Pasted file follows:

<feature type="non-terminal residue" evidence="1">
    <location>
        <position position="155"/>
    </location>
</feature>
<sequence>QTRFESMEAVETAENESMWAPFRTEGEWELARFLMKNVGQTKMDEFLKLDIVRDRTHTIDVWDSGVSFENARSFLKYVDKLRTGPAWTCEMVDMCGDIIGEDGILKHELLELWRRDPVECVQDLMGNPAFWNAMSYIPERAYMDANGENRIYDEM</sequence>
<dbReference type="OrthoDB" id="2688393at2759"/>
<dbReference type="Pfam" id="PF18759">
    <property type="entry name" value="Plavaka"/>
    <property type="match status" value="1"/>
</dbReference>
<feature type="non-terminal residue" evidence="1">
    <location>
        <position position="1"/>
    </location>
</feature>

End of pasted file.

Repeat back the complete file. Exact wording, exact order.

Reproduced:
<feature type="non-terminal residue" evidence="1">
    <location>
        <position position="155"/>
    </location>
</feature>
<sequence>QTRFESMEAVETAENESMWAPFRTEGEWELARFLMKNVGQTKMDEFLKLDIVRDRTHTIDVWDSGVSFENARSFLKYVDKLRTGPAWTCEMVDMCGDIIGEDGILKHELLELWRRDPVECVQDLMGNPAFWNAMSYIPERAYMDANGENRIYDEM</sequence>
<dbReference type="OrthoDB" id="2688393at2759"/>
<dbReference type="Pfam" id="PF18759">
    <property type="entry name" value="Plavaka"/>
    <property type="match status" value="1"/>
</dbReference>
<feature type="non-terminal residue" evidence="1">
    <location>
        <position position="1"/>
    </location>
</feature>